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Cell Rep. 2016 Feb 16;14(6):1382-1394. doi: 10.1016/j.celrep.2016.01.028. Epub 2016 Feb 4.

Regulation of Memory Formation by the Transcription Factor XBP1.

Author information

1
Biomedical Neuroscience Institute, Faculty of Medicine, University of Chile, Santiago, Chile; Program of Cellular and Molecular Biology, Institute of Biomedical Sciences, Center for Molecular Studies of the Cell, University of Chile, Santiago, Chile; Center for Geroscience, Brain Health and Metabolism, Santiago, Chile.
2
Biomedical Neuroscience Institute, Faculty of Medicine, University of Chile, Santiago, Chile; Center for Geroscience, Brain Health and Metabolism, Santiago, Chile; Neurounion Biomedical Foundation, CENPAR, Santiago, Chile.
3
Center of Aging and Regeneration (CARE), Department of Cell and Molecular Biology, Faculty of Biological Sciences, Pontifical Catholic University of Chile, Santiago, Chile.
4
Centro Interdisciplinario de Neurociencia de Valparaíso, Facultad de Ciencias, Universidad de Valparaíso, Valparaiso, Chile.
5
Department of Immunology and Infectious Diseases, Harvard School of Public Health, Boston, MA 02115, USA.
6
Brain Mind Institute, Ecole Polytechnique Fédérale de Lausanne (EPFL), 1015 Lausanne, Switzerland.
7
Centro de Estudios Científicos, Valdivia, Chile.
8
Biomedical Neuroscience Institute, Faculty of Medicine, University of Chile, Santiago, Chile; Programa Disciplinario de Fisiología y Biofísica, I.C.B.M., Facultad de Medicina, Universidad de Chile, Santiago, Chile.
9
Weill Cornell Medical College, New York, NY 10065, USA. Electronic address: lglimche@med.cornell.edu.
10
Biomedical Neuroscience Institute, Faculty of Medicine, University of Chile, Santiago, Chile; Program of Cellular and Molecular Biology, Institute of Biomedical Sciences, Center for Molecular Studies of the Cell, University of Chile, Santiago, Chile; Center for Geroscience, Brain Health and Metabolism, Santiago, Chile; Department of Immunology and Infectious Diseases, Harvard School of Public Health, Boston, MA 02115, USA. Electronic address: chetz@med.uchile.cl.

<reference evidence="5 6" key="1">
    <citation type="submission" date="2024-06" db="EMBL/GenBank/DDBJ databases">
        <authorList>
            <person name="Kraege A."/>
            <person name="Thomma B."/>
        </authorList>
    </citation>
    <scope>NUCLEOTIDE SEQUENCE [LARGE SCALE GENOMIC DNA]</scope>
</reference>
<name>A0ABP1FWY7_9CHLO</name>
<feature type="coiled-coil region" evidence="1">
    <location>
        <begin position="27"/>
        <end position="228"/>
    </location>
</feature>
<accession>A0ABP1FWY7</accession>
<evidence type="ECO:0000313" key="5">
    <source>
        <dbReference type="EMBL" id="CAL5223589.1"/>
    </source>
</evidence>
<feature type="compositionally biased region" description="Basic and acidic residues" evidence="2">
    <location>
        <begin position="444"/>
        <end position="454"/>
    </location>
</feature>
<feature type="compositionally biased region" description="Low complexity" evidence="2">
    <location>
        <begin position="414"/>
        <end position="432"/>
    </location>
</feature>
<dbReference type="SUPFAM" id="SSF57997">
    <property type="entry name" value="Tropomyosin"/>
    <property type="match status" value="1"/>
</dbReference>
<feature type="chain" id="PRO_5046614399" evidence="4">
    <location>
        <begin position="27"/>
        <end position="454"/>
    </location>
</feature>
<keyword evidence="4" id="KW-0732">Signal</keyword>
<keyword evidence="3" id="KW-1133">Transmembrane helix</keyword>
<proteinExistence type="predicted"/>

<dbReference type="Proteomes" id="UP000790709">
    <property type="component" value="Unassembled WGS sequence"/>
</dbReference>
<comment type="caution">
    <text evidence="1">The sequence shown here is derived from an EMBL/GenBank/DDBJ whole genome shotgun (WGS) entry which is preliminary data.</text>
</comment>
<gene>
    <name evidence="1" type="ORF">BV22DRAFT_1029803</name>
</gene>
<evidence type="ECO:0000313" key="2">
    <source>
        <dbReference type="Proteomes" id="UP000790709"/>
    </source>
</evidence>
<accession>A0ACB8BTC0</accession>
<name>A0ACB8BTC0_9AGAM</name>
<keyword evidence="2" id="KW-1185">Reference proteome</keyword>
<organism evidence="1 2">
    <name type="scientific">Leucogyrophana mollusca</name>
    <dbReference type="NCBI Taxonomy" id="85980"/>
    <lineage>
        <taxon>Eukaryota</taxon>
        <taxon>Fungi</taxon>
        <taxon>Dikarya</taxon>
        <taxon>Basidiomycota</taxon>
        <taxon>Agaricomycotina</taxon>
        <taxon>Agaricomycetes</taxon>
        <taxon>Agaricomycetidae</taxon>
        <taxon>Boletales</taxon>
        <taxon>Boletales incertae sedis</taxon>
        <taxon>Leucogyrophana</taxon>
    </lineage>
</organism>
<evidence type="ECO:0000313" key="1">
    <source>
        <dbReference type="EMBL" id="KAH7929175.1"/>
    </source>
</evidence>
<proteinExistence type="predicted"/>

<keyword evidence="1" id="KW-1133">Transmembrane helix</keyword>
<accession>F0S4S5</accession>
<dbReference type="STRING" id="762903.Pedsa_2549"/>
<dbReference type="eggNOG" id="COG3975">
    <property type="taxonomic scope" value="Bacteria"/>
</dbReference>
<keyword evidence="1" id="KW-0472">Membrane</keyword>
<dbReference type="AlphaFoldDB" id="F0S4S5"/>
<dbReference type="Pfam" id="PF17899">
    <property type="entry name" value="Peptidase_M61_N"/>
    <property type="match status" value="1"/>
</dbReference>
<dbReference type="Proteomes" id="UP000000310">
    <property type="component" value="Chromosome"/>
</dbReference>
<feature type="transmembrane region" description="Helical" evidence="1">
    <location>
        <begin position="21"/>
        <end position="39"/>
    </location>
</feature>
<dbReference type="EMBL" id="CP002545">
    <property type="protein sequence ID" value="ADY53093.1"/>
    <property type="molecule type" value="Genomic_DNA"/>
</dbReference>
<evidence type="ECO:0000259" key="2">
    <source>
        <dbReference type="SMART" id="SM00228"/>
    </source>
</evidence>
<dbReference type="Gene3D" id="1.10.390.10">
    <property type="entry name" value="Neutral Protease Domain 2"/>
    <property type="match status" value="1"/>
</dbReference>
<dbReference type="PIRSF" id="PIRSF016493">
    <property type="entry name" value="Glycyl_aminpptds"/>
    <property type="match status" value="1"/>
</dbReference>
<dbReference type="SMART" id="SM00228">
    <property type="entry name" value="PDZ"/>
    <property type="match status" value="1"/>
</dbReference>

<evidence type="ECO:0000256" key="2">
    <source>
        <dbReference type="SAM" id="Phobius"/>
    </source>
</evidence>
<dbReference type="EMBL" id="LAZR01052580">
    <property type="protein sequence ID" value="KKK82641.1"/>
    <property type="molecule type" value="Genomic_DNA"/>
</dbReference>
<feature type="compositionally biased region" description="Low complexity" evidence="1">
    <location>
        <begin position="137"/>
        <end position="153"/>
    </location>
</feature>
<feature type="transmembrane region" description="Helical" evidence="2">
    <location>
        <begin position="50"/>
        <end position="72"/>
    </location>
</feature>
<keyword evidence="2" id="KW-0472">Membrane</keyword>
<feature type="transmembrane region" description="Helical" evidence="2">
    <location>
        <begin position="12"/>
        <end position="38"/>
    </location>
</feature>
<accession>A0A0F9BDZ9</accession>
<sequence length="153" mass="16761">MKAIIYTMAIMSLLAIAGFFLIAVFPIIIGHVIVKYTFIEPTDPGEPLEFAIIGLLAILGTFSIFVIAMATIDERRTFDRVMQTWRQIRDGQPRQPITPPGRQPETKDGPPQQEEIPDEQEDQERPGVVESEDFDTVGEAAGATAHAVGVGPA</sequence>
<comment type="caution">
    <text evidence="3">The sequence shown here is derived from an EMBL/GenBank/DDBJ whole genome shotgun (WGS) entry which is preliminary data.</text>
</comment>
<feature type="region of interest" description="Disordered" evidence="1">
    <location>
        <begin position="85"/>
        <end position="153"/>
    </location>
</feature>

Abstract

Contextual memory formation relies on the induction of new genes in the hippocampus. A polymorphism in the promoter of the transcription factor XBP1 was identified as a risk factor for Alzheimer's disease and bipolar disorders. XBP1 is a major regulator of the unfolded protein response (UPR), mediating adaptation to endoplasmic reticulum (ER) stress. Using a phenotypic screen, we uncovered an unexpected function of XBP1 in cognition and behavior. Mice lacking XBP1 in the nervous system showed specific impairment of contextual memory formation and long-term potentiation (LTP), whereas neuronal XBP1s overexpression improved performance in memory tasks. Gene expression analysis revealed that XBP1 regulates a group of memory-related genes, highlighting brain-derived neurotrophic factor (BDNF), a key component in memory consolidation. Overexpression of BDNF in the hippocampus reversed the XBP1-deficient phenotype. Our study revealed an unanticipated function of XBP1 in cognitive processes that is apparently unrelated to its role in ER stress.

PMID:
26854229
DOI:
10.1016/j.celrep.2016.01.028
[Indexed for MEDLINE]
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